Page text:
The Importance of Digital Signature Certificates in India

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By Gunjan Sinha

Jan. 14 – The Digital Signature Certificates (DSC) utilized in India effectively serve as the digital equivalent of a hand written signature which has extra data attached electronically to any message or document. DSCs also ensure that no alterations are made to the data once the document has been digitally signed. A DSC is normally valid for one or two years, after which it can be renewed.

Digital signatures are easily transportable, cannot be imitated by someone else, and can be automatically time-stamped. Furthermore, the ability to ensure that the original signed message arrived means that the sender cannot easily repudiate it later.

All DSCs contain the digital signature of the certificate-issuing authority so that anyone can verify that the certificate is real.

The Information Technology Act (2000) provides for use of DSCs on documents submitted in electronic form in order to ensure the security and authenticity of the documents filed electronically. This is the only secure and authentic way that a document can be submitted electronically. As such, all filings done by companies under the MCA21 e-Governance program are required to be filed with the use of DSCs by the person authorized to sign the documents.

There are three classes of DSCs:

Class 1
Class 1 DSCs are used to confirm identification by stating that a particular username/email ID belongs to a particular person. However, Class 1 DSCs may not be used to sign business documents.

Class 2
Class 2 DSCs are issued to individuals or organizations for a variety of purposes, including e-filing for individual income tax returns. Class 2 DSCs are also used by chartered accountants or company secretaries for their clients, for internal use, or for new company incorporations.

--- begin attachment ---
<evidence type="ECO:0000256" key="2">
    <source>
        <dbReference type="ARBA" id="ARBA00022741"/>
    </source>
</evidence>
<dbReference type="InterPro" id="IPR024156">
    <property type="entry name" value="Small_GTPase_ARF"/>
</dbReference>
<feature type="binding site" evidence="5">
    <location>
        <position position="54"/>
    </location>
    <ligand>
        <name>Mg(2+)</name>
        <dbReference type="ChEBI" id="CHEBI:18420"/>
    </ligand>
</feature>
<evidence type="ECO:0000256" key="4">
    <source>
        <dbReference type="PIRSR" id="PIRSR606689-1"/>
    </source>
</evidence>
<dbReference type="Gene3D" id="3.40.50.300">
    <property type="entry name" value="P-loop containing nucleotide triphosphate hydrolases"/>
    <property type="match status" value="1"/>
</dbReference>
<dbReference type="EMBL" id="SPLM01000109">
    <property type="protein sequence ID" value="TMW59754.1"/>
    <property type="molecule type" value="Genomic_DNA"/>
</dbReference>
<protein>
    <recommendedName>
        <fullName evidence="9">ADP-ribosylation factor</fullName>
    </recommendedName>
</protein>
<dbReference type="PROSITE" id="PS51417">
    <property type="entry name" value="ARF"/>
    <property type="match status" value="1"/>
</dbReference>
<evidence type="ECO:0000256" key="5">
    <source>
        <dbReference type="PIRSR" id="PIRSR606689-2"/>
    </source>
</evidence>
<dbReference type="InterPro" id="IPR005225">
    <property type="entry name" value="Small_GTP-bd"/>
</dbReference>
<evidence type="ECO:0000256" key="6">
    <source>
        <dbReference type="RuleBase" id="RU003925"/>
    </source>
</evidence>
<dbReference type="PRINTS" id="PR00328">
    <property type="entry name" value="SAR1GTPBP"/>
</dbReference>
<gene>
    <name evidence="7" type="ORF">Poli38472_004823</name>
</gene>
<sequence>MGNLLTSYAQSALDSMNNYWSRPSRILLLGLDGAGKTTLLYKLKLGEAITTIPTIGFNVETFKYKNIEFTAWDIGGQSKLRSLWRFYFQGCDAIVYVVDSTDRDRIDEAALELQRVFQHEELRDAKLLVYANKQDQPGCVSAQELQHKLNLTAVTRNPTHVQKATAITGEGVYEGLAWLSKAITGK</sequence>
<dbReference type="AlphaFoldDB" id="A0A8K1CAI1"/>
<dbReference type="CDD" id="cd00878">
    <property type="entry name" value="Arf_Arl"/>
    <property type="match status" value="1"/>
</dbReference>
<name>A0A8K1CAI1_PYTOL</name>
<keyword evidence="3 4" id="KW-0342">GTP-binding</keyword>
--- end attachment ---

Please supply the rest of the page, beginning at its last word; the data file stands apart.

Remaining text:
Class 3
Class 3 DSCs, which are issued by the Controller of Certifying Authorities, provide India’s highest level of assurance and are mainly used for e-tendering, e-procurement or e-bidding. However, Class 3 DSCs are also issued to individuals and organizations for personal and commercial use. In such cases, they are typically used for electronic data exchange, internet banking, and other web-based transactions where confidentiality and authenticity are critical.

Penalties for Misrepresentation
The Information Technology Act (2000) governs DSCs in India, and provides for various penalties which are levied on those who contravene its provisions. The offender may be punished either with penalties or may also be imprisoned in cases whereby the offense is of a serious nature.

Any person who makes misrepresentation, or suppresses any material fact when obtaining a DSC, shall be punished with imprisonment for terms which may extend to two years, and/or through fines which may extend to INR100,000.

Similarly, any person who knowingly creates, publishes or otherwise makes available a DSC for any fraudulent or unlawful purpose shall be punished with imprisonment for a term which may extend to two years, and/or with fine which may extend to INR100,000.

Practical Aspects of Obtaining a DSC in India
DSCs may be obtained from a certification agent that is duly registered with the Controller of Certifying Authorities. In India, there are quite a few certification agents who are authorized to provide digital signatures, such as: MTNL, TCS, Satyam, N-Code, e-mudhra.

DSCs may take as long as seven or eight working days to process, and the following documents are required when applying for a DSC:

  1. Application form duly filled in by the applicant
  2. Self-attested copy of PAN card (in case of resident applicant)
  3. Self-attested copy of address proof (in case of resident applicant)
  4. Notarized copy of passport (in case of non-resident applicant)
  5. Notarized copy of address Proof (in case of non-resident applicant)

Once completed by the certification agent, DSCs may be available in two modes:

  1. External device in the form of an E-token: This looks like a pen drive that is inserted into the computer every time one needs to sign a document.
  2. Internal device in the form of an attachment sent through a mail: This needs to be installed in the computer and requires a password to operate.

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